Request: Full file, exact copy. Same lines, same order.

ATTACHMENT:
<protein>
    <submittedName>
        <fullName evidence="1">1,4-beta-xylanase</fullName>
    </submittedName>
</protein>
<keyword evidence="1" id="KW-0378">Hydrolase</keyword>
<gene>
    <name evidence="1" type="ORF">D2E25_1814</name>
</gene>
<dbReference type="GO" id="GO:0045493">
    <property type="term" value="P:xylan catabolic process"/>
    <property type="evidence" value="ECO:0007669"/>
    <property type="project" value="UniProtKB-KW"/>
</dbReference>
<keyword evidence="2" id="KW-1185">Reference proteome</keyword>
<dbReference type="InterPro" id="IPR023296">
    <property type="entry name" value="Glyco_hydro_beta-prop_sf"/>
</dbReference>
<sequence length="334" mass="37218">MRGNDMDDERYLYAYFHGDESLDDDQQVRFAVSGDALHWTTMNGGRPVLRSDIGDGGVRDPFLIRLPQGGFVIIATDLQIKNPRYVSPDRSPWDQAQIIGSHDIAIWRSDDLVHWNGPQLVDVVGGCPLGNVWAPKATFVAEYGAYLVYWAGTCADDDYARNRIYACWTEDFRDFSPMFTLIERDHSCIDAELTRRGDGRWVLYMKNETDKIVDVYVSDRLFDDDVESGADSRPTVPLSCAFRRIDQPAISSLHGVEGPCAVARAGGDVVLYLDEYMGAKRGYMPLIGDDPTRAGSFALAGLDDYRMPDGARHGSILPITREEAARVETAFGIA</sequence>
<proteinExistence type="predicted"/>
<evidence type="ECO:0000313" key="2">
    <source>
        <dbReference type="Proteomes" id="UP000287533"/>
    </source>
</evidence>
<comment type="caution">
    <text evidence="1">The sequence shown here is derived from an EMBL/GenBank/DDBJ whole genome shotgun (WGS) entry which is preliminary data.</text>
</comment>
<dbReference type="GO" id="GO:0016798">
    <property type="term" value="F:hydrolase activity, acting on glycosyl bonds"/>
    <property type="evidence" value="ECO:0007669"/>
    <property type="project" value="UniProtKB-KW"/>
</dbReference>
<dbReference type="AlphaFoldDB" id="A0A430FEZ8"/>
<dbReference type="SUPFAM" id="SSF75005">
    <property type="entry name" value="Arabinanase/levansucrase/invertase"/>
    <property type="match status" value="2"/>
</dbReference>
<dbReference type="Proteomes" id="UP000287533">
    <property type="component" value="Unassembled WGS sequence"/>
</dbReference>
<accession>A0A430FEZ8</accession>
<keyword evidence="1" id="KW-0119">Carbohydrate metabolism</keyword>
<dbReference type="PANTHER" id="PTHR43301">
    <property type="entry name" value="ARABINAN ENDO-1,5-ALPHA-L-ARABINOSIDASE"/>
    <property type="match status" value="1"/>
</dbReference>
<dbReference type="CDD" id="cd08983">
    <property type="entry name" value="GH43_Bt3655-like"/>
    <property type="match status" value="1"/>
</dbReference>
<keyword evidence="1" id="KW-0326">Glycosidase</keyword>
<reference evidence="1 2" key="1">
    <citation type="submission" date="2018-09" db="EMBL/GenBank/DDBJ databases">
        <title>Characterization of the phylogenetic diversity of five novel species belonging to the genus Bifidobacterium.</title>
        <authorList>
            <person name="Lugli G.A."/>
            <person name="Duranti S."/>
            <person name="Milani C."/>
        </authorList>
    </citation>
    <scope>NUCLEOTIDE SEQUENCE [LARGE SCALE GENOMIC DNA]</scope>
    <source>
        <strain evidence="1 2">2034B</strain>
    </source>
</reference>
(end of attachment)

<protein>
    <submittedName>
        <fullName evidence="1">1,4-beta-xylanase</fullName>
    </submittedName>
</protein>
<keyword evidence="1" id="KW-0378">Hydrolase</keyword>
<gene>
    <name evidence="1" type="ORF">D2E25_1814</name>
</gene>
<dbReference type="GO" id="GO:0045493">
    <property type="term" value="P:xylan catabolic process"/>
    <property type="evidence" value="ECO:0007669"/>
    <property type="project" value="UniProtKB-KW"/>
</dbReference>
<keyword evidence="2" id="KW-1185">Reference proteome</keyword>
<dbReference type="InterPro" id="IPR023296">
    <property type="entry name" value="Glyco_hydro_beta-prop_sf"/>
</dbReference>
<sequence length="334" mass="37218">MRGNDMDDERYLYAYFHGDESLDDDQQVRFAVSGDALHWTTMNGGRPVLRSDIGDGGVRDPFLIRLPQGGFVIIATDLQIKNPRYVSPDRSPWDQAQIIGSHDIAIWRSDDLVHWNGPQLVDVVGGCPLGNVWAPKATFVAEYGAYLVYWAGTCADDDYARNRIYACWTEDFRDFSPMFTLIERDHSCIDAELTRRGDGRWVLYMKNETDKIVDVYVSDRLFDDDVESGADSRPTVPLSCAFRRIDQPAISSLHGVEGPCAVARAGGDVVLYLDEYMGAKRGYMPLIGDDPTRAGSFALAGLDDYRMPDGARHGSILPITREEAARVETAFGIA</sequence>
<proteinExistence type="predicted"/>
<evidence type="ECO:0000313" key="2">
    <source>
        <dbReference type="Proteomes" id="UP000287533"/>
    </source>
</evidence>
<comment type="caution">
    <text evidence="1">The sequence shown here is derived from an EMBL/GenBank/DDBJ whole genome shotgun (WGS) entry which is preliminary data.</text>
</comment>
<dbReference type="GO" id="GO:0016798">
    <property type="term" value="F:hydrolase activity, acting on glycosyl bonds"/>
    <property type="evidence" value="ECO:0007669"/>
    <property type="project" value="UniProtKB-KW"/>
</dbReference>
<dbReference type="AlphaFoldDB" id="A0A430FEZ8"/>
<dbReference type="SUPFAM" id="SSF75005">
    <property type="entry name" value="Arabinanase/levansucrase/invertase"/>
    <property type="match status" value="2"/>
</dbReference>
<dbReference type="Proteomes" id="UP000287533">
    <property type="component" value="Unassembled WGS sequence"/>
</dbReference>
<accession>A0A430FEZ8</accession>
<keyword evidence="1" id="KW-0119">Carbohydrate metabolism</keyword>
<dbReference type="PANTHER" id="PTHR43301">
    <property type="entry name" value="ARABINAN ENDO-1,5-ALPHA-L-ARABINOSIDASE"/>
    <property type="match status" value="1"/>
</dbReference>
<dbReference type="CDD" id="cd08983">
    <property type="entry name" value="GH43_Bt3655-like"/>
    <property type="match status" value="1"/>
</dbReference>
<keyword evidence="1" id="KW-0326">Glycosidase</keyword>
<reference evidence="1 2" key="1">
    <citation type="submission" date="2018-09" db="EMBL/GenBank/DDBJ databases">
        <title>Characterization of the phylogenetic diversity of five novel species belonging to the genus Bifidobacterium.</title>
        <authorList>
            <person name="Lugli G.A."/>
            <person name="Duranti S."/>
            <person name="Milani C."/>
        </authorList>
    </citation>
    <scope>NUCLEOTIDE SEQUENCE [LARGE SCALE GENOMIC DNA]</scope>
    <source>
        <strain evidence="1 2">2034B</strain>
    </source>
</reference>